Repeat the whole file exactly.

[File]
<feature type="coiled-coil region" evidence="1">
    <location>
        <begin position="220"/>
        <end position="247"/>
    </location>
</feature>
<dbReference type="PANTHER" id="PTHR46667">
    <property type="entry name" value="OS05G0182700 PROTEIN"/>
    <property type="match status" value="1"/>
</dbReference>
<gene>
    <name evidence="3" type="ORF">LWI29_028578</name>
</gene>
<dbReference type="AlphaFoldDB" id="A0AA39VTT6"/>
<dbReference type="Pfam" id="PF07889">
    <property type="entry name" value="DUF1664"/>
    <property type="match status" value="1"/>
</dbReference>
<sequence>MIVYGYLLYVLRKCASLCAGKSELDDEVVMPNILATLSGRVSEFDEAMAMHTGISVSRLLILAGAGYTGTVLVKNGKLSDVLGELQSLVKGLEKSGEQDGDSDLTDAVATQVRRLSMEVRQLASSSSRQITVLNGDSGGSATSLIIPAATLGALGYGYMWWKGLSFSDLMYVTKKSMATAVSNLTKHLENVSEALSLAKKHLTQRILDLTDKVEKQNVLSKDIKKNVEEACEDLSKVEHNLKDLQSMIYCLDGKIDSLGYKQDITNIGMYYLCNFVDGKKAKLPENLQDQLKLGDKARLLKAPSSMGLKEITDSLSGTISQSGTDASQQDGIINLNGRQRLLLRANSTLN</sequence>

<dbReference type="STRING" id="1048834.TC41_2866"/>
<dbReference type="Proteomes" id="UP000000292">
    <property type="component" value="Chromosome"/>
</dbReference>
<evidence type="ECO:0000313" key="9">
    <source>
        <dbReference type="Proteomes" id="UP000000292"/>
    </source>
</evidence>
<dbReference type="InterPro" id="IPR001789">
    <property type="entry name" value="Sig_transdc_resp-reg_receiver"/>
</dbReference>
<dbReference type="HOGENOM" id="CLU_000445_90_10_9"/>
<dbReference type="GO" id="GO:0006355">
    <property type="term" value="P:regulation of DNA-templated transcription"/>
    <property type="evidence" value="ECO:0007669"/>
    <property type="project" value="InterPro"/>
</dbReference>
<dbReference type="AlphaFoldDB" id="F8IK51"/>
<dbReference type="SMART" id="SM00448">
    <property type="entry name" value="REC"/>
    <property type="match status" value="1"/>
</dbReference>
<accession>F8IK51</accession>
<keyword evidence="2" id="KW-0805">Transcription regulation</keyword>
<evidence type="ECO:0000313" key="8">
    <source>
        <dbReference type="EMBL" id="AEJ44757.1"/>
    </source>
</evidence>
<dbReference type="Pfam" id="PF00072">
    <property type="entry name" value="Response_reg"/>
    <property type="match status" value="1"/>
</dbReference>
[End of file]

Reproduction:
<feature type="coiled-coil region" evidence="1">
    <location>
        <begin position="220"/>
        <end position="247"/>
    </location>
</feature>
<dbReference type="PANTHER" id="PTHR46667">
    <property type="entry name" value="OS05G0182700 PROTEIN"/>
    <property type="match status" value="1"/>
</dbReference>
<gene>
    <name evidence="3" type="ORF">LWI29_028578</name>
</gene>
<dbReference type="AlphaFoldDB" id="A0AA39VTT6"/>
<dbReference type="Pfam" id="PF07889">
    <property type="entry name" value="DUF1664"/>
    <property type="match status" value="1"/>
</dbReference>
<sequence>MIVYGYLLYVLRKCASLCAGKSELDDEVVMPNILATLSGRVSEFDEAMAMHTGISVSRLLILAGAGYTGTVLVKNGKLSDVLGELQSLVKGLEKSGEQDGDSDLTDAVATQVRRLSMEVRQLASSSSRQITVLNGDSGGSATSLIIPAATLGALGYGYMWWKGLSFSDLMYVTKKSMATAVSNLTKHLENVSEALSLAKKHLTQRILDLTDKVEKQNVLSKDIKKNVEEACEDLSKVEHNLKDLQSMIYCLDGKIDSLGYKQDITNIGMYYLCNFVDGKKAKLPENLQDQLKLGDKARLLKAPSSMGLKEITDSLSGTISQSGTDASQQDGIINLNGRQRLLLRANSTLN</sequence>

<dbReference type="STRING" id="1048834.TC41_2866"/>
<dbReference type="Proteomes" id="UP000000292">
    <property type="component" value="Chromosome"/>
</dbReference>
<evidence type="ECO:0000313" key="9">
    <source>
        <dbReference type="Proteomes" id="UP000000292"/>
    </source>
</evidence>
<dbReference type="InterPro" id="IPR001789">
    <property type="entry name" value="Sig_transdc_resp-reg_receiver"/>
</dbReference>
<dbReference type="HOGENOM" id="CLU_000445_90_10_9"/>
<dbReference type="GO" id="GO:0006355">
    <property type="term" value="P:regulation of DNA-templated transcription"/>
    <property type="evidence" value="ECO:0007669"/>
    <property type="project" value="InterPro"/>
</dbReference>
<dbReference type="AlphaFoldDB" id="F8IK51"/>
<dbReference type="SMART" id="SM00448">
    <property type="entry name" value="REC"/>
    <property type="match status" value="1"/>
</dbReference>
<accession>F8IK51</accession>
<keyword evidence="2" id="KW-0805">Transcription regulation</keyword>
<evidence type="ECO:0000313" key="8">
    <source>
        <dbReference type="EMBL" id="AEJ44757.1"/>
    </source>
</evidence>
<dbReference type="Pfam" id="PF00072">
    <property type="entry name" value="Response_reg"/>
    <property type="match status" value="1"/>
</dbReference>